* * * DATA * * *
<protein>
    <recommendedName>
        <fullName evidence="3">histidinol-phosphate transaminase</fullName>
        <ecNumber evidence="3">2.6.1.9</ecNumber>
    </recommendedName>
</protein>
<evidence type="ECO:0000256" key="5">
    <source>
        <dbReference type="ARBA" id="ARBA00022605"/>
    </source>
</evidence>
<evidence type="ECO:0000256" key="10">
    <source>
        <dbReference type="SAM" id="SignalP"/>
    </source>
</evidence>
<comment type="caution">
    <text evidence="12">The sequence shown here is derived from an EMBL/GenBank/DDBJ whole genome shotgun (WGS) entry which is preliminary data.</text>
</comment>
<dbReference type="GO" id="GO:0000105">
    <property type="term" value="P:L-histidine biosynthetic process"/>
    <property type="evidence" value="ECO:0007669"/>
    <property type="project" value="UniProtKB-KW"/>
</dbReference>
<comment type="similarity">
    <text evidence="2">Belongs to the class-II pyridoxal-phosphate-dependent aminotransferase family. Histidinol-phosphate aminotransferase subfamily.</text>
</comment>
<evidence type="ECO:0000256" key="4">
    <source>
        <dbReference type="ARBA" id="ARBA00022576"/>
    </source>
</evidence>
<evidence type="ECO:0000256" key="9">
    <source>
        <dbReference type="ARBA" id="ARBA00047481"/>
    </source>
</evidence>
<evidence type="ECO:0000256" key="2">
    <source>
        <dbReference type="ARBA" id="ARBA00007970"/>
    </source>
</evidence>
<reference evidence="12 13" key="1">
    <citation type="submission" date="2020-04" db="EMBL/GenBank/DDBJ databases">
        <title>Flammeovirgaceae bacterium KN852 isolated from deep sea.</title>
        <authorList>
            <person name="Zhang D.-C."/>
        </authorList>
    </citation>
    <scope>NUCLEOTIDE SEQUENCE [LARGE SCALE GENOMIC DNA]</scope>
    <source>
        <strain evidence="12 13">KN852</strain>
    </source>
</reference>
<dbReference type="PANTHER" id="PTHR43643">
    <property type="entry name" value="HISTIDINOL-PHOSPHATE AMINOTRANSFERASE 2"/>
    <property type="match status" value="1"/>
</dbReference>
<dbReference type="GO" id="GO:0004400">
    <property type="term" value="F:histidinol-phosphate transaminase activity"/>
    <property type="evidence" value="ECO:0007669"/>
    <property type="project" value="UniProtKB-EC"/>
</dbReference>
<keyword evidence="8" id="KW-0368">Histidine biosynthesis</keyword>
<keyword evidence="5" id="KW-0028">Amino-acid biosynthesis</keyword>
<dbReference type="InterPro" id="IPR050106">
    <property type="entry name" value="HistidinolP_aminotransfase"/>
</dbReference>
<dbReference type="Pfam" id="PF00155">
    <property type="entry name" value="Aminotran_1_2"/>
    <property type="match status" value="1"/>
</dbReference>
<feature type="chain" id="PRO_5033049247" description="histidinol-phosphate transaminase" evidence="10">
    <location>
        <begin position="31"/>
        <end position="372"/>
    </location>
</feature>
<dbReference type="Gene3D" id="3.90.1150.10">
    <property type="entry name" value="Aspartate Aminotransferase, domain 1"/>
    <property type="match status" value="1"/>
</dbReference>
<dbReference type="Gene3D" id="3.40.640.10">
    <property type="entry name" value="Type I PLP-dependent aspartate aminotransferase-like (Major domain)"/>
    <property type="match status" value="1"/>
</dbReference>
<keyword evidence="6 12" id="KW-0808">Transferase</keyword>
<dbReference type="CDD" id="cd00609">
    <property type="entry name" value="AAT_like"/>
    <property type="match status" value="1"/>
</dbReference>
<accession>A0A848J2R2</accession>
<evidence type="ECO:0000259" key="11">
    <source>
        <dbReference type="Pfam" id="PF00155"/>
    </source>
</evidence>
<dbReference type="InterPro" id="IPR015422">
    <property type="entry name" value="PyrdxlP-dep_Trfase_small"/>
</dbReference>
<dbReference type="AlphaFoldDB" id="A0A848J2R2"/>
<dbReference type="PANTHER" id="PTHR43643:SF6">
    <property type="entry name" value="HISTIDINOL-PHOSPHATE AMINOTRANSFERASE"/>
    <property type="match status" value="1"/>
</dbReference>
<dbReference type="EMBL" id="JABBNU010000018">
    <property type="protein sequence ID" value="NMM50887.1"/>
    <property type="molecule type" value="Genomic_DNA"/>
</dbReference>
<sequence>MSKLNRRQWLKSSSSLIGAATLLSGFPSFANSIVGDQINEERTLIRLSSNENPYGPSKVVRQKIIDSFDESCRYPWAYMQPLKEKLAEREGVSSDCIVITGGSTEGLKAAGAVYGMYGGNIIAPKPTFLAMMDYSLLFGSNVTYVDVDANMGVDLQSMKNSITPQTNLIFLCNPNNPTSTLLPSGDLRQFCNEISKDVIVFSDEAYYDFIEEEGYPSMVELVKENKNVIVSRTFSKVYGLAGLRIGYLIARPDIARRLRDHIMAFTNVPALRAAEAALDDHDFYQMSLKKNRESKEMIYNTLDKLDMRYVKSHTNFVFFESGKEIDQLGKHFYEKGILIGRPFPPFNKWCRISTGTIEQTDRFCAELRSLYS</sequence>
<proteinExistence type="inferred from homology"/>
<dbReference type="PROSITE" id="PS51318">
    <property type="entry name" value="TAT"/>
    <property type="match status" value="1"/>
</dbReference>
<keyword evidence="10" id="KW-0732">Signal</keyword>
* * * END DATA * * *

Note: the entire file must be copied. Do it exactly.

<protein>
    <recommendedName>
        <fullName evidence="3">histidinol-phosphate transaminase</fullName>
        <ecNumber evidence="3">2.6.1.9</ecNumber>
    </recommendedName>
</protein>
<evidence type="ECO:0000256" key="5">
    <source>
        <dbReference type="ARBA" id="ARBA00022605"/>
    </source>
</evidence>
<evidence type="ECO:0000256" key="10">
    <source>
        <dbReference type="SAM" id="SignalP"/>
    </source>
</evidence>
<comment type="caution">
    <text evidence="12">The sequence shown here is derived from an EMBL/GenBank/DDBJ whole genome shotgun (WGS) entry which is preliminary data.</text>
</comment>
<dbReference type="GO" id="GO:0000105">
    <property type="term" value="P:L-histidine biosynthetic process"/>
    <property type="evidence" value="ECO:0007669"/>
    <property type="project" value="UniProtKB-KW"/>
</dbReference>
<comment type="similarity">
    <text evidence="2">Belongs to the class-II pyridoxal-phosphate-dependent aminotransferase family. Histidinol-phosphate aminotransferase subfamily.</text>
</comment>
<evidence type="ECO:0000256" key="4">
    <source>
        <dbReference type="ARBA" id="ARBA00022576"/>
    </source>
</evidence>
<evidence type="ECO:0000256" key="9">
    <source>
        <dbReference type="ARBA" id="ARBA00047481"/>
    </source>
</evidence>
<evidence type="ECO:0000256" key="2">
    <source>
        <dbReference type="ARBA" id="ARBA00007970"/>
    </source>
</evidence>
<reference evidence="12 13" key="1">
    <citation type="submission" date="2020-04" db="EMBL/GenBank/DDBJ databases">
        <title>Flammeovirgaceae bacterium KN852 isolated from deep sea.</title>
        <authorList>
            <person name="Zhang D.-C."/>
        </authorList>
    </citation>
    <scope>NUCLEOTIDE SEQUENCE [LARGE SCALE GENOMIC DNA]</scope>
    <source>
        <strain evidence="12 13">KN852</strain>
    </source>
</reference>
<dbReference type="PANTHER" id="PTHR43643">
    <property type="entry name" value="HISTIDINOL-PHOSPHATE AMINOTRANSFERASE 2"/>
    <property type="match status" value="1"/>
</dbReference>
<dbReference type="GO" id="GO:0004400">
    <property type="term" value="F:histidinol-phosphate transaminase activity"/>
    <property type="evidence" value="ECO:0007669"/>
    <property type="project" value="UniProtKB-EC"/>
</dbReference>
<keyword evidence="8" id="KW-0368">Histidine biosynthesis</keyword>
<keyword evidence="5" id="KW-0028">Amino-acid biosynthesis</keyword>
<dbReference type="InterPro" id="IPR050106">
    <property type="entry name" value="HistidinolP_aminotransfase"/>
</dbReference>
<dbReference type="Pfam" id="PF00155">
    <property type="entry name" value="Aminotran_1_2"/>
    <property type="match status" value="1"/>
</dbReference>
<feature type="chain" id="PRO_5033049247" description="histidinol-phosphate transaminase" evidence="10">
    <location>
        <begin position="31"/>
        <end position="372"/>
    </location>
</feature>
<dbReference type="Gene3D" id="3.90.1150.10">
    <property type="entry name" value="Aspartate Aminotransferase, domain 1"/>
    <property type="match status" value="1"/>
</dbReference>
<dbReference type="Gene3D" id="3.40.640.10">
    <property type="entry name" value="Type I PLP-dependent aspartate aminotransferase-like (Major domain)"/>
    <property type="match status" value="1"/>
</dbReference>
<keyword evidence="6 12" id="KW-0808">Transferase</keyword>
<dbReference type="CDD" id="cd00609">
    <property type="entry name" value="AAT_like"/>
    <property type="match status" value="1"/>
</dbReference>
<accession>A0A848J2R2</accession>
<evidence type="ECO:0000259" key="11">
    <source>
        <dbReference type="Pfam" id="PF00155"/>
    </source>
</evidence>
<dbReference type="InterPro" id="IPR015422">
    <property type="entry name" value="PyrdxlP-dep_Trfase_small"/>
</dbReference>
<dbReference type="AlphaFoldDB" id="A0A848J2R2"/>
<dbReference type="PANTHER" id="PTHR43643:SF6">
    <property type="entry name" value="HISTIDINOL-PHOSPHATE AMINOTRANSFERASE"/>
    <property type="match status" value="1"/>
</dbReference>
<dbReference type="EMBL" id="JABBNU010000018">
    <property type="protein sequence ID" value="NMM50887.1"/>
    <property type="molecule type" value="Genomic_DNA"/>
</dbReference>
<sequence>MSKLNRRQWLKSSSSLIGAATLLSGFPSFANSIVGDQINEERTLIRLSSNENPYGPSKVVRQKIIDSFDESCRYPWAYMQPLKEKLAEREGVSSDCIVITGGSTEGLKAAGAVYGMYGGNIIAPKPTFLAMMDYSLLFGSNVTYVDVDANMGVDLQSMKNSITPQTNLIFLCNPNNPTSTLLPSGDLRQFCNEISKDVIVFSDEAYYDFIEEEGYPSMVELVKENKNVIVSRTFSKVYGLAGLRIGYLIARPDIARRLRDHIMAFTNVPALRAAEAALDDHDFYQMSLKKNRESKEMIYNTLDKLDMRYVKSHTNFVFFESGKEIDQLGKHFYEKGILIGRPFPPFNKWCRISTGTIEQTDRFCAELRSLYS</sequence>
<proteinExistence type="inferred from homology"/>
<dbReference type="PROSITE" id="PS51318">
    <property type="entry name" value="TAT"/>
    <property type="match status" value="1"/>
</dbReference>
<keyword evidence="10" id="KW-0732">Signal</keyword>